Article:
Bobby Horton: Homespun Songs of the Union Army Volume 1 CD Track Listing

A list by checkmate

Bobby Horton Homespun Songs of the Union Army Volume 1
Being a sixth generation Alabamian with deep ancestral roots in the Southern Confederacy, I had never considered doing a collection of Union tunes; however, at the request of several Northern friends, I decided to "give it a shot." As I studied Union lyrics, I discovered one strong trait shared by the Yankee and Rebel soldier: they both sacrificed their youth and, all too often, their lives for a cause they believed was "right and just." To these unselfish Americans, i dedicate this effort. I sang, played, and recorded all these tunes in my home--hence the name "Homespun." I do hope you enjoy it!! --B. Horton 10/22/87
This misc cd contains 17 tracks and runs 47min 16sec.
Freedb: f20b1211
Buy: from Amazon.com


: Music



  1. Bobby Horton - Battle Cry of Freedom (02:52)
    This very improtant tune was one of \nGeorge Root's many compositions. \nPicture if you will: a soldier begins playing \nhis banjo and singing this tune and, one \nby one, other boys join in for a rousing \nfinish. [Banjo, fiddlesticks, Mandolin, \nFiddle
  2. Bobby Horton - The Army of the Free (02:23)
    The words to this popular marching song \nwere written by Frank H. Norton; the \nmelody is the old Wearing of the \nGreen. This is an early war (1862) \nversion. [Drums, Trumpets, Tuba, \nBaritones, & Vocals]\n
  3. Bobby Horton - New York Volunteer (02:16)
    This happy song of bravado was written \nvery early in the war by an anonymous \nauthor. The Irish influence is very evident \nin this music. [Fiddle, Banjo, Penny-\nwhistle, Guitar, Drums, Vocals]\n
  4. Bobby Horton - May God Save the Union (01:54)
    Reverend G. Douglas Brewerton wrote \nthese words and Carl Wolfson wrote the \nmusic to this church-like hymn. I tried to \nplay this tune as it may have been played \nat a recruiting rally. [Piano, Vocals, \nTrumpets, & Baritone horns]\n
  5. Bobby Horton - We'll Fight for Uncle Abe (02:53)
    The affection Frederick Buckley had for \nPresident Lincoln is evident here--as is \nhis confidence in an ultimate Union \nVictory. I like this one! [Guitar, Mandolins, \nCowbell, Vocals]\n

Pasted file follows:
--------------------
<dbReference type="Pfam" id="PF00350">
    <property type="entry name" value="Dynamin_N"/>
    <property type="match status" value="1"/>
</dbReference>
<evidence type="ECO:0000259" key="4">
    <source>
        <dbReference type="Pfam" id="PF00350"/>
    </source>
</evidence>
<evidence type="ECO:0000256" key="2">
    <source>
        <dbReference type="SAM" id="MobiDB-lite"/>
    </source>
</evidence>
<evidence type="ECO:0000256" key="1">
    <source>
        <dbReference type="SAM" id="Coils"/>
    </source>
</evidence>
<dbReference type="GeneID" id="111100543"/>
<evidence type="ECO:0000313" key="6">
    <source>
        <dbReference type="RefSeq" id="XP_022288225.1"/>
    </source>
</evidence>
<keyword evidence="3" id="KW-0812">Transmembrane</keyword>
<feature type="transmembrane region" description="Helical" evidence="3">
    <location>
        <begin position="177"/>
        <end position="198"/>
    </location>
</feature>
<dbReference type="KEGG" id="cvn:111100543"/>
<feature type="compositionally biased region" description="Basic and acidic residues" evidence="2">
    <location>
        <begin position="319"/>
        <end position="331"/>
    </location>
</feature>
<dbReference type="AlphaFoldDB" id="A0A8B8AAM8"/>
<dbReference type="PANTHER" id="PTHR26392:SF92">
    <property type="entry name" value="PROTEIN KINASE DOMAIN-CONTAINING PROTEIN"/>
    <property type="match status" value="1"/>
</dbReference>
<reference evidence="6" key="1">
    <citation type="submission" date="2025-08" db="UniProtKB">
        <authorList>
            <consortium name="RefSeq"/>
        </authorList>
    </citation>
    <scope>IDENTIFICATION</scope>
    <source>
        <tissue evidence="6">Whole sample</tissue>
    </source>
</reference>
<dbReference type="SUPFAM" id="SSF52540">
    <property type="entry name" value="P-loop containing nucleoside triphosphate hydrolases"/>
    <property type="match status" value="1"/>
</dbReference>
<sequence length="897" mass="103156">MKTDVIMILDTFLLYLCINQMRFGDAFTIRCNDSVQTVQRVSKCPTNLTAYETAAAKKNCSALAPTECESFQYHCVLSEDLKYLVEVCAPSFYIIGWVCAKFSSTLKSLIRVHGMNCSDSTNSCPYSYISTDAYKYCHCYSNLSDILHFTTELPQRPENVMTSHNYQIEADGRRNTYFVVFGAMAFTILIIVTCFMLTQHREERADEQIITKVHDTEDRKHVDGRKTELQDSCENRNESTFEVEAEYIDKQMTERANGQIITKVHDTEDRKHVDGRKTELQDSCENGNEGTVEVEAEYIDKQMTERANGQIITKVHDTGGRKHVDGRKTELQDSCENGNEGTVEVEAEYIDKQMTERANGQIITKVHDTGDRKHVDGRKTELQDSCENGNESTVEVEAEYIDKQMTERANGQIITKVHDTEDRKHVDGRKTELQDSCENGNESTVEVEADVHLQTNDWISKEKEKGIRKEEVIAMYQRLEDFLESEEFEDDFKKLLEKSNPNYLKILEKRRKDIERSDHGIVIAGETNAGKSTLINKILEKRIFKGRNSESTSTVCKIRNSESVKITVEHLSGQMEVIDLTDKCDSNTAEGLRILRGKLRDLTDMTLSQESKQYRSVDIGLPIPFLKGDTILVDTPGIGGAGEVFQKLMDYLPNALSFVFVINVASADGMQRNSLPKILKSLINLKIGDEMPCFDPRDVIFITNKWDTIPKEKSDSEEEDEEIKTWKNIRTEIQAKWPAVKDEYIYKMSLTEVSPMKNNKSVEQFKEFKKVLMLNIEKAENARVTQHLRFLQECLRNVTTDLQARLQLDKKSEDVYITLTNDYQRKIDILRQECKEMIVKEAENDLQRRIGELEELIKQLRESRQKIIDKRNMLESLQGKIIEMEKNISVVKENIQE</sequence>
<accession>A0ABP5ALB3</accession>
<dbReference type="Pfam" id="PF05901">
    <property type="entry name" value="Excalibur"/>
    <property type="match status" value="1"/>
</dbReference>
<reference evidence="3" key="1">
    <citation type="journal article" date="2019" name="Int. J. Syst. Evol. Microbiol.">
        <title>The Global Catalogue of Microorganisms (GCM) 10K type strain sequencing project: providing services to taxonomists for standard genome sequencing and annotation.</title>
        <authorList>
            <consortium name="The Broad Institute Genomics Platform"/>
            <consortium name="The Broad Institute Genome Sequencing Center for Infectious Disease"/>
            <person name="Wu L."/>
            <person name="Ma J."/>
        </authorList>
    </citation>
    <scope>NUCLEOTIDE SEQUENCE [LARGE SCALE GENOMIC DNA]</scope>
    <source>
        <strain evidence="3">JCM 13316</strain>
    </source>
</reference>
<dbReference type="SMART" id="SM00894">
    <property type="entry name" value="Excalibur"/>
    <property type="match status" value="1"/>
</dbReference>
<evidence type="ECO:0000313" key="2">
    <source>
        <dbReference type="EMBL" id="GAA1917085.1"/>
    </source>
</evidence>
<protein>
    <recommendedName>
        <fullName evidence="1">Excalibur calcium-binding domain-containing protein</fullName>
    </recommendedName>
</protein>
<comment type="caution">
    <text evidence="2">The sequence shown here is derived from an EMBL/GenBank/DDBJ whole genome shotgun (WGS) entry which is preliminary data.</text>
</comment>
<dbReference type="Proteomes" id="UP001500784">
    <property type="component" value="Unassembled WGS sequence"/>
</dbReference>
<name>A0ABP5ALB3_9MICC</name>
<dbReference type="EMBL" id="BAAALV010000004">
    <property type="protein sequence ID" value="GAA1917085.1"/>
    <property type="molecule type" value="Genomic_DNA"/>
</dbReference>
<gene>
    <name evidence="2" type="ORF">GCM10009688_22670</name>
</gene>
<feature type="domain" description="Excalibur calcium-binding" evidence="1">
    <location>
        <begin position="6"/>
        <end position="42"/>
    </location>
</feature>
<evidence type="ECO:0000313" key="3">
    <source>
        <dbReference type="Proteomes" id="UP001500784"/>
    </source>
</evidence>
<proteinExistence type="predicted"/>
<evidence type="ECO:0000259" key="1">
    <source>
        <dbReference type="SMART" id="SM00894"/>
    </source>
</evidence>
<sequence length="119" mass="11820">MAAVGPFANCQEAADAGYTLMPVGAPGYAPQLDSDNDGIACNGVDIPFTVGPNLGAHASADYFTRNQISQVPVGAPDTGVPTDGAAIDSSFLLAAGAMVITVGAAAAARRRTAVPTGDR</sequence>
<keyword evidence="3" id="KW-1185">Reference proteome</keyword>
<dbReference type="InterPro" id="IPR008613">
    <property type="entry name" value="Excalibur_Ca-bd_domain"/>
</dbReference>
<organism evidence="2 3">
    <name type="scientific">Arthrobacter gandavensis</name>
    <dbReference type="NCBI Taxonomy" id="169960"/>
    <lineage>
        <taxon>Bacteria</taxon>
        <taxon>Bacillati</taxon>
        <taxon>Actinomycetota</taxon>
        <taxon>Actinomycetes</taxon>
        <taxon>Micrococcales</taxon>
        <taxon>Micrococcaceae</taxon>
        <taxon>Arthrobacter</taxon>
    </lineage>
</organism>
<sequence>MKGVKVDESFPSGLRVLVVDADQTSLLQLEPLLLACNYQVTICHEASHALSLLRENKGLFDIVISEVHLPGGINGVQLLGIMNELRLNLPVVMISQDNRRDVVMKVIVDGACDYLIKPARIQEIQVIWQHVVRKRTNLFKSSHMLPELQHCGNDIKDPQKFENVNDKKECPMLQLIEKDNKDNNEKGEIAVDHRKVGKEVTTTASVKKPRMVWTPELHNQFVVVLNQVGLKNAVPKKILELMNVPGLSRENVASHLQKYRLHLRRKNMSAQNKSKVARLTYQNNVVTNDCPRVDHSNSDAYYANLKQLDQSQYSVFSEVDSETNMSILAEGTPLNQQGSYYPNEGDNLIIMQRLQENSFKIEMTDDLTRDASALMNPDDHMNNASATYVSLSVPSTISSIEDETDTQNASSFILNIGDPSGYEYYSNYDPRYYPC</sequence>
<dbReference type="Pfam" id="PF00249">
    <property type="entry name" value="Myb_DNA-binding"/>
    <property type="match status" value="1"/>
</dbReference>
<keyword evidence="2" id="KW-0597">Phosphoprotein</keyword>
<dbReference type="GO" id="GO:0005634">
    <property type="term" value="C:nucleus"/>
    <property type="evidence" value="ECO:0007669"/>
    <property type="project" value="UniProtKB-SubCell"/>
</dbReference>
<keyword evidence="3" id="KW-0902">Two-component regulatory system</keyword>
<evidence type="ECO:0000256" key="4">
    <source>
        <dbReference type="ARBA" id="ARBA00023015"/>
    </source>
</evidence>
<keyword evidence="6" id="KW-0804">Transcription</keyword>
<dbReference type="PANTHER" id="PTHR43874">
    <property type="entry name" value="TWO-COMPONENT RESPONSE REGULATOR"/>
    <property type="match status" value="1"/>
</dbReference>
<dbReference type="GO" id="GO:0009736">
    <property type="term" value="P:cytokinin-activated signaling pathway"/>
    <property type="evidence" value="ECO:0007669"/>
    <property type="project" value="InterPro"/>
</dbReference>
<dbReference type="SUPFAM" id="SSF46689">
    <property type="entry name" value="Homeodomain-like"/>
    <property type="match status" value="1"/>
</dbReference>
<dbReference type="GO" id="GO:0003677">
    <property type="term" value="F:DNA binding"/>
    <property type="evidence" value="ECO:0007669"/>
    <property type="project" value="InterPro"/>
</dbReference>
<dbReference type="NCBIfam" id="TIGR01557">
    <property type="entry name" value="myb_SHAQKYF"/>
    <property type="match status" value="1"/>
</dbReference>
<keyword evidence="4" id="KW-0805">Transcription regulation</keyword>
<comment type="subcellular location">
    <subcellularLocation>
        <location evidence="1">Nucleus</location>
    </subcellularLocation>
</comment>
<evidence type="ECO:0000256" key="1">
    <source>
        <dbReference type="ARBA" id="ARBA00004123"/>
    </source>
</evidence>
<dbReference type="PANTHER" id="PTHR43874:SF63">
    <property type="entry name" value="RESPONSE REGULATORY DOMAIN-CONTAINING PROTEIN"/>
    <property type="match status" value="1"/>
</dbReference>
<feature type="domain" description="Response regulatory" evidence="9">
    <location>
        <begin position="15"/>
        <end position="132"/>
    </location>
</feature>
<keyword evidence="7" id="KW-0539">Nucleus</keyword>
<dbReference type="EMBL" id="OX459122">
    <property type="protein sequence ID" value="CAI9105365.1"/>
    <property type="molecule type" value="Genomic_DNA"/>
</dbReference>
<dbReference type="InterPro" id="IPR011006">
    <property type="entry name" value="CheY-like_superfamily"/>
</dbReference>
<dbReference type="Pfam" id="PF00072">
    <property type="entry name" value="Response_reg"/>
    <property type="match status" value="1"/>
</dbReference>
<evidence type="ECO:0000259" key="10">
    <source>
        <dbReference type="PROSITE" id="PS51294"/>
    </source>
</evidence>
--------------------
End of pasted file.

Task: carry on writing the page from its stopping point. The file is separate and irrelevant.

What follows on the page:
6. Bobby Horton - Pat Murphy of the Irish Brigade (03:32)
    The Irish contributed greatly to the \nmanpower of the Union Army. They \nenlisted and served with great \nenthusiasm and brought a sackfull of \ngreat music to America's attention. This \npowerful song is a good example. [Harp, \nPenny-whistle, Fiddle, V
  7. Bobby Horton - Marching Along (02:52)
    William B. Bradbury wrote this--one of the \nmost popular Union marching songs of \nthe war. [Drums, Fifes, Vocals]\n
  8. Bobby Horton - The Vacant Chair (03:42)
    This tune, written in 1861, was widely \naccepted by people of the North and \nSouth, in fact, this was one of the truly \nbig hits. The death of Lt. John William \nGrout at the Battle fo Ball's Bluff inspired \nHenry S. Washburn to pen these words. \nGeo
  9. Bobby Horton - The Why & Wherefore (02:03)
    Music is a great tool in the recuritment of \nvolunteers. This early war tune reminds \nthe prosspective young recruit of his \nobligation to the flag and, more \nimportantly, his obligation the young \nladies. [Fiddle, Drum, Mandolin, \nPennywhistle, Ban
  10. Bobby Horton - We Are Coming Father Abraham (01:51)
    This song was penned by James Sloan \nGibbons in 1862 as a response to the \nincreasing manpower needs of the Union \nArmy. This one was definitely a biggie. \n[Trumpets, Baritones, Tuba, Drums, \nVocals]\n
  11. Bobby Horton - Grafted Into the Army (02:38)
    This comic tune talks of the dilemma of a \nmother whose son has been drafted. \n(Obviously the son is able-bodied, a man \nfrom 20 to 45 years of age, the time \nperiod is 1863 or later, and his too poor to \npay the $300 exemption fee to the \ngovernmen
  12. Bobby Horton - Weeping, Sad and Lonely (03:56)
    This Charles Carroll Sawyer son may \nhave been the MOST popular song of \nthe period. It touched Yankee and Rebel \nalike as the war bogged down and \ncasualties mounted. The desire for peace \nhad to be expressed--this tune was the \nperfect vehicle. [G
  13. Bobby Horton - Kingdom Coming (03:23)
    Henry Clay Work was an abolitionist and \nhe penned this anti-slavery tune in 1862. \nThe style of the composition is definitely \nminstrel. [Mandolin, Banjo, Guitar, \nFiddlesticks, Vocals]\n
  14. Bobby Horton - Take Your Gun and Go, John (02:43)
    John's wife wants him to rest assured \nthat everything will be fine at home while \nhe's away doing his duty. [Banjo, Guitar, \nFiddle, Vocal]\n
  15. Bobby Horton - Tenting on the Old Camp Ground (03:23)
    Songs that talk of peace and hardships \ncould always be heard in both Northern \nand Southern camps. This Walter \nKittredge tune is no exception. [Hammer \nDulcimer, Guitar, Trumpet, Vocal]\n
  16. Bobby Horton - Good-Bye, Old Glory (02:25)
    The war is over; the Union is victorious, \nand (in contrast to Southern post-war \nsongs) is a happy tune. [Banjo, Mandolin, \nDrum, Fiddle, Vocal]\n
  17. Bobby Horton - Battle Hymn of the Republic (02:19)
    I found several lyrics for this William \nSteffe music--his music is so powerful, I \ndecided to present it instrumentally. I \nhope you enjoy it.\n

Bookmark this list